Vilnius Summit - Which Way Forward for the European Eastern Neighbourhood Policy?
VILNIUS, November 24, 2013 /PRNewswire via COMTEX/ -- New format for EU-Armenia cooperation requires Armenia to seriously fight corruption.
Ahead of the Vilnius Summit on the EU's Eastern Partnership (EaP) on 28/29 November 2013, one impression is that a huge possibility has been lost for the EU to strengthen the ties with its eastern neighbours. First, there is the situation regarding the Ukraine. European leaders will most likely veto any deal on free trade as long as former Prime Minister Yulia Tymoshenko is not released from prison. Second, there is the situation regarding Armenia, arguably one of the more unfortunate setbacks in the run-up to the summit.
During a meeting with Vladimir Putin on 3 September 2013, President Sargsyan announced that Armenia would join the Russian-led Customs Union with the intention to be involved in the further formation of the Eurasian Economic Union. Therewith, negotiations on an Association Agreement with the EU were off the table. What remains is the question whether there is still room for the EU to engage in closer economic cooperation with Armenia in order to gain a new partner in the Caucasus region.
Many argue that the ball is now in Armenia's corner. In this regard, the reform path that Armenia has declared to pursue would be a necessary precondition to base economic cooperation on a new foundation. First, the democratisation of political structures within the system needs to be an on-going process. Second, market reforms must be thoroughly implemented to make the economy more attractive for foreign investors. A first step to launch a new format for EU-Armenia trade relations could be the liberalisation of the EU's visa regime with Armenia - and other Eastern Partners - with the ultimate goal to drop visa requirements for EaP citizens.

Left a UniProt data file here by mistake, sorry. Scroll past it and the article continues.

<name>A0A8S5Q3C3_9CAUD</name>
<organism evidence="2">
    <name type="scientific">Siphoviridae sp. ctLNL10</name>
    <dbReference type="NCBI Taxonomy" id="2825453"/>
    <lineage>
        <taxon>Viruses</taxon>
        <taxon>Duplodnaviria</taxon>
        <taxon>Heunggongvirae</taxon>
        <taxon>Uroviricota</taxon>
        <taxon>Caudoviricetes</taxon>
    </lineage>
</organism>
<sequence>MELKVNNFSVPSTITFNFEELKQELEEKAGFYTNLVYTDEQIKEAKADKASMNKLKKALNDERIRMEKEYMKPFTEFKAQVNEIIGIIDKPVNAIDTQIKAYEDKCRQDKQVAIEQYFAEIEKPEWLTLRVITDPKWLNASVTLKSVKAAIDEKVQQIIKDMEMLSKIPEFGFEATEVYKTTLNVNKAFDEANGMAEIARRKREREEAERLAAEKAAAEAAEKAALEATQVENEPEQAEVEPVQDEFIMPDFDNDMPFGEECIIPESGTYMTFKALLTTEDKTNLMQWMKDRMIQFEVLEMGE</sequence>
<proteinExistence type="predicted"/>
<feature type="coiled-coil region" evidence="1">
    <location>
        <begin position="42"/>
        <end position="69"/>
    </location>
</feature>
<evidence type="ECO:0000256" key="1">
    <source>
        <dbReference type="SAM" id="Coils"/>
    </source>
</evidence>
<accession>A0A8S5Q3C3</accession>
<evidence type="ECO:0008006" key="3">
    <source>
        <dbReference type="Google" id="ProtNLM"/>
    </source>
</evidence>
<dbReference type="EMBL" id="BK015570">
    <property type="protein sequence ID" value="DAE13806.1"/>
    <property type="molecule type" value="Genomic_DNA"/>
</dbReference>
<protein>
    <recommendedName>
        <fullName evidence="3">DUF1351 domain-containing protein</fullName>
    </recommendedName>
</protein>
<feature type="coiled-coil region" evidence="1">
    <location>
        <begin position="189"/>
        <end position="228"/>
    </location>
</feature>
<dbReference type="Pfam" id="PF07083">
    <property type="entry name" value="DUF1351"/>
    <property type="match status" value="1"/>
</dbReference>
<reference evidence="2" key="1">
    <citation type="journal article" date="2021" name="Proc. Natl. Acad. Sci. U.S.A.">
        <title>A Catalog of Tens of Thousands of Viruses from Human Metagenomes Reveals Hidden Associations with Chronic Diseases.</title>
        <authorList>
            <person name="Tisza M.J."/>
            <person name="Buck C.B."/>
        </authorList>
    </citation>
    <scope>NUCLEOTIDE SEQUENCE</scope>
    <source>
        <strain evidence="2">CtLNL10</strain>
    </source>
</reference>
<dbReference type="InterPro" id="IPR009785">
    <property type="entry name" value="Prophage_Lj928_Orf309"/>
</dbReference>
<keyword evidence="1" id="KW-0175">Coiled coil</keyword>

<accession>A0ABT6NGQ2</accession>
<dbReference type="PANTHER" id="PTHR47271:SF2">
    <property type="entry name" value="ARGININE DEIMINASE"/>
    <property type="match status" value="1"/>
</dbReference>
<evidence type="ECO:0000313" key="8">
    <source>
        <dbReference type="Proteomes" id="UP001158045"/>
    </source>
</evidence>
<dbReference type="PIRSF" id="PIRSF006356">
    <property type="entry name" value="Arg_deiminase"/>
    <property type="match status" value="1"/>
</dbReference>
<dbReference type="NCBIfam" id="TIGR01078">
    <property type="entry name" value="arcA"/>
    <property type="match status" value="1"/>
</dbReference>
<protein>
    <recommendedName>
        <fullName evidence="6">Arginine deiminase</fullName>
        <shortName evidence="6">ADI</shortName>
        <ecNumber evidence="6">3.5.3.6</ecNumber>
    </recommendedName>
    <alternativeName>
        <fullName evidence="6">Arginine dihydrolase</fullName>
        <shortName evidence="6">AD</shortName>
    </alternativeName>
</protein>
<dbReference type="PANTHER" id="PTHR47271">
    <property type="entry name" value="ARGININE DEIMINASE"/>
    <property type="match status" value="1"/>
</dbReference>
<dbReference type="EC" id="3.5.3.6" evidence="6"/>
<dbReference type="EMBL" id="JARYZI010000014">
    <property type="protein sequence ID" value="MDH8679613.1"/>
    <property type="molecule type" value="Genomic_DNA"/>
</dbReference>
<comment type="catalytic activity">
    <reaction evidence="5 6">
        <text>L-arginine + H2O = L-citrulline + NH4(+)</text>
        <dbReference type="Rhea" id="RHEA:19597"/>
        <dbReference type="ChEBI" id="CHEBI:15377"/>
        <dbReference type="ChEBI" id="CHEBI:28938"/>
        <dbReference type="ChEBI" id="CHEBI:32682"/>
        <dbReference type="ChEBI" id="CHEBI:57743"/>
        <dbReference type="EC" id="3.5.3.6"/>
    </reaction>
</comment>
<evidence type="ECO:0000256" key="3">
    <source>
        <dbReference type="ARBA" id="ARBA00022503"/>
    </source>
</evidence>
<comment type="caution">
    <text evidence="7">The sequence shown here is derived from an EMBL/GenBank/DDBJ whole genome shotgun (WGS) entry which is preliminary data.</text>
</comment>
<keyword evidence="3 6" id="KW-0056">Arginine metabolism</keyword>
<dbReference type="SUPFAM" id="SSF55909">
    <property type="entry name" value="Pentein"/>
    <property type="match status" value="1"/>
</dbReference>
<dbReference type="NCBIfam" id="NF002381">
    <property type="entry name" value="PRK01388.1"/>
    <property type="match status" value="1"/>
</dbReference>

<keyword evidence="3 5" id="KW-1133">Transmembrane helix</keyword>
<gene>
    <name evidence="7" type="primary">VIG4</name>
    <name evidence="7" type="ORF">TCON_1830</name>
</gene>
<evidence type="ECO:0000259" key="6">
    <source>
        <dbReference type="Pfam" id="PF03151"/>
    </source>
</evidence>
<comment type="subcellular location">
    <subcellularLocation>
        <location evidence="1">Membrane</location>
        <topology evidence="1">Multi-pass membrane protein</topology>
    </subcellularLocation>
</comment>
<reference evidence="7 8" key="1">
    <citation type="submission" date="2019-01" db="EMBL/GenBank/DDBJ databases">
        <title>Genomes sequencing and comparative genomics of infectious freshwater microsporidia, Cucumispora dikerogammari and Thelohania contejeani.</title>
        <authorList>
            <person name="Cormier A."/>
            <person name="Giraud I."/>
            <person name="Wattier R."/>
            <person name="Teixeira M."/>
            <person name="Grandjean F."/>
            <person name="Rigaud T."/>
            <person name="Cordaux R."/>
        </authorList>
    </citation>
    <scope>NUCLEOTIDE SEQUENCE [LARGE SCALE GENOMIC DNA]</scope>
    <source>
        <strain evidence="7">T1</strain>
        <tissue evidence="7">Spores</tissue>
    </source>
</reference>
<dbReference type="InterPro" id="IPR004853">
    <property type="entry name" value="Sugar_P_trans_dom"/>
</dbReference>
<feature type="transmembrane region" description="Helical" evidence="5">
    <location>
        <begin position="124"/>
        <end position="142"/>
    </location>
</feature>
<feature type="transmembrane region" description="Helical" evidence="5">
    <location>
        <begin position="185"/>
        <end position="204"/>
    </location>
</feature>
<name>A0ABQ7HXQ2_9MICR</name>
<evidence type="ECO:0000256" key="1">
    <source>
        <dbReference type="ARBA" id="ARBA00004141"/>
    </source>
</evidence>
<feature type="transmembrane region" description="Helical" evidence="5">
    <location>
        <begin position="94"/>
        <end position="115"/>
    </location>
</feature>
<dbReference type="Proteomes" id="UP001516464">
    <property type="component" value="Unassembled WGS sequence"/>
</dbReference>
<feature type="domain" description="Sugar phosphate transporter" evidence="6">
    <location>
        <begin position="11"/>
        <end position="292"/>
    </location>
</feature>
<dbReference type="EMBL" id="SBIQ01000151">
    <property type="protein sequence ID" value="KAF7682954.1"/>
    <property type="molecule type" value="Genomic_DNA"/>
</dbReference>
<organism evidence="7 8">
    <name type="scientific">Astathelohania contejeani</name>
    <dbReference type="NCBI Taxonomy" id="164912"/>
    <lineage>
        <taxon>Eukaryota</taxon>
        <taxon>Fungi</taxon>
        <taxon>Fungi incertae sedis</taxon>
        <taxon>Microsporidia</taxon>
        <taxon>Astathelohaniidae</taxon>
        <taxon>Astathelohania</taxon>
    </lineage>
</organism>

However, despite several important achievements, many obstacles for economic cooperation outside the scope of DCFTAs (Deep and Comprehensive Free Trade Agreements) - which require democratic and market reforms - remain. One of these obstacles, especially with view to Armenia, is the level of government corruption. The "Policy Forum Armenia" in Washington ( http://www.pf-armenia.org ), a renowned Think Tank of the Armenia diaspora, recently published a report titled "Corruption in Armenia" ( http://www.pf-armenia.org/document/corruption-armenia ). A team of interdisciplinary scientists and country experts analysed the level of corruption by focusing on different areas. According to the report, the results are rather alerting: "Corruption threatens to destroy Armenia's economy and remains one of the major problems in the Caucasus republic."
The report refers to bribery costs in large companies that amount up to 5% in annual turnover. Daron Acemoglu, economic professor at the Massachusetts Institute of Technology (MIT) comes to a drastic conclusion: "Some say, Armenia's economy is doomed to fail due to its geographical position...to be blamed, however, are corruption, ruthless politicians and weak institutions". Dr Zaven Kalayjian, member of the "Policy Forum Armenia" executive board, identifies the lack of interests of government elites in public opinion as the key problem: "[c]orruption in Armenia directly benefits the very top layers of the country's ruling regime." Political decisions are made in favour of corrupt elites rather than in favour of the Armenian citizens. "For that reason the regime is immune against electoral pressure."
The decision to join the Eurasian Customs Union, particularly in the light of remaining reform deficiencies in the country, overshadows the upcoming Summit in Vilnius and puts a questions mark over Armenia's willingness and capacity to develop closer economic relations with the EU. As regards the latter, a commitment to fight corruption would be a first signal for the EU that cooperation with Armenia has not reached its destination.